About Meiji Jingu
Meiji Jingu is a sacred shrine to Emperor Meiji, modern Japan’s first emperor following the fall of the Samurais and his wife, Empress Shoken. Born in 1852, Emperor Mutsuhito Meiji ascended to the throne at the young age of sixteen and proved himself a great reformer. As part of his Five Major Policies, Meiji dismantled the Tokugawa government through what is known as the Meiji Restoration.
By the time of Meiji’s death in 1912, Japan had undergone an incredible transformation, becoming far more open in terms of foreign relations and growing in prosperity, much of which was down to Meiji’s policies. Meiji’s wife died in 1914, following which the Meiji-Jingu Shrine was constructed in their honour in the midst of a dense forest and enshrined on 1 November 1920.
Made up of three sections, Meiji Jingu consists of a series of shrine buildings, inner and outer gardens and a Meiji Memorial Picture Gallery. One enters the Meiji Jingu through two of Japan’s largest gates or “tori”, which date back over 1,700 years and bear the imperial seal.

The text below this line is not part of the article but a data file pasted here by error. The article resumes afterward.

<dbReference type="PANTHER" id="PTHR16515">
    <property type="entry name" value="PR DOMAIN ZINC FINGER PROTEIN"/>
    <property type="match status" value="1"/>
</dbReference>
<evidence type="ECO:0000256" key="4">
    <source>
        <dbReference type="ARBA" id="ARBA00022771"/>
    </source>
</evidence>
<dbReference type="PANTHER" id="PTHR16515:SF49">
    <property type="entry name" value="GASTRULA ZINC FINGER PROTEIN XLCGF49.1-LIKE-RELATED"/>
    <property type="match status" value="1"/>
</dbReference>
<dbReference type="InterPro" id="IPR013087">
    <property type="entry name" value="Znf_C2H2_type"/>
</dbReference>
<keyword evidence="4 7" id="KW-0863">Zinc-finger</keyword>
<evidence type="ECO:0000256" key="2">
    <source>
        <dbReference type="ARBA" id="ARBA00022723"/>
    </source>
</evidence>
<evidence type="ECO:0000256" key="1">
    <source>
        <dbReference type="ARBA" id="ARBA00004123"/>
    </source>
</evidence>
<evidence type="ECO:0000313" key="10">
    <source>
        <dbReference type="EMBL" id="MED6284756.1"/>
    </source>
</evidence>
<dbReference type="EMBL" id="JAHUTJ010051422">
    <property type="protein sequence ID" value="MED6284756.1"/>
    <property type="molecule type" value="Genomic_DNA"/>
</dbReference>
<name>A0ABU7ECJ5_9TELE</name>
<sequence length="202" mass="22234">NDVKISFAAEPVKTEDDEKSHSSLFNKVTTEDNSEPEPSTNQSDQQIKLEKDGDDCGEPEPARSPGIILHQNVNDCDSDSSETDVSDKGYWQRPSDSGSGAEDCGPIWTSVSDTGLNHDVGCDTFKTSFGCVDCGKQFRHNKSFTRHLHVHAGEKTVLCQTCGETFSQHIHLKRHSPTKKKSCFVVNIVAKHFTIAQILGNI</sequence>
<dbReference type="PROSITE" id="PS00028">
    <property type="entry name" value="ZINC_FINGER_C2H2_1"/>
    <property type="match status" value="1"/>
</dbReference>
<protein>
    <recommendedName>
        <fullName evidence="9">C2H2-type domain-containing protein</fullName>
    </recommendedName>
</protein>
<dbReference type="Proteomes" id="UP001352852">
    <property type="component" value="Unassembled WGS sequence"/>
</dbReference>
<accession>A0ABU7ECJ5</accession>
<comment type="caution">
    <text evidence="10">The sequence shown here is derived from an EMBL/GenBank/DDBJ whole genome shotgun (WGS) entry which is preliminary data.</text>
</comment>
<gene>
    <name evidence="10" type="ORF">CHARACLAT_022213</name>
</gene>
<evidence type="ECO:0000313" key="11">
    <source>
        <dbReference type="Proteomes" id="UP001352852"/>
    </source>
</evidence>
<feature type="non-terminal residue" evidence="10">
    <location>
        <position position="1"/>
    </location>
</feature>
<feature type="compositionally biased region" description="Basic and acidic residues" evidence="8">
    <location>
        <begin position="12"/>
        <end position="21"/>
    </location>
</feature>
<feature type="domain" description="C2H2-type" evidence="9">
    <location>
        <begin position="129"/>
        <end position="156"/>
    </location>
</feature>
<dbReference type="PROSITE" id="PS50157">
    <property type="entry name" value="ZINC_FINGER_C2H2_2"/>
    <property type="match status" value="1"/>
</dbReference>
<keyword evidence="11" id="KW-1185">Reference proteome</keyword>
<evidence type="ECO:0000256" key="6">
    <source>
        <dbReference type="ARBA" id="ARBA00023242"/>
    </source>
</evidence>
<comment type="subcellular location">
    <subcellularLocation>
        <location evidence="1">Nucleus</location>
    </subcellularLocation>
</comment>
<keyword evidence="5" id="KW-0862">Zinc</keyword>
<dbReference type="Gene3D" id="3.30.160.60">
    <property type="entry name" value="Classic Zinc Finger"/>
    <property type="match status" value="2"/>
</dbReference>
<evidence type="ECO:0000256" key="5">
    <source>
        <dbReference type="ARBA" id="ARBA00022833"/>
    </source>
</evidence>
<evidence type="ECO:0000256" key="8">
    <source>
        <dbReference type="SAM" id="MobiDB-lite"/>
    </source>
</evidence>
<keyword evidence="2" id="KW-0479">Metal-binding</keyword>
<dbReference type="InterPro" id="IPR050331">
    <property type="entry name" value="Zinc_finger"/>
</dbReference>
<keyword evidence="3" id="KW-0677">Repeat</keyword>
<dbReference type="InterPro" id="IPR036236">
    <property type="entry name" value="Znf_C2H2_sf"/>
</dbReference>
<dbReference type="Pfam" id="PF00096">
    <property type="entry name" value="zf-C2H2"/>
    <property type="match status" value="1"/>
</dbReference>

Visiting Meiji Jingu is a very peaceful experience and one imbued with a great sense of the Japanese culture, particularly when traditional tea ceremonies or one of the many wedding ceremonies held there tales place. It’s an experience in great contrast to the rest of the buzzing city of Tokyo in which Meiji Jingu resides. The only real time when Meiji Jingu experiences large crowds of over a million people is on 1 January, when the Hatsu-mōde festival is celebrated there.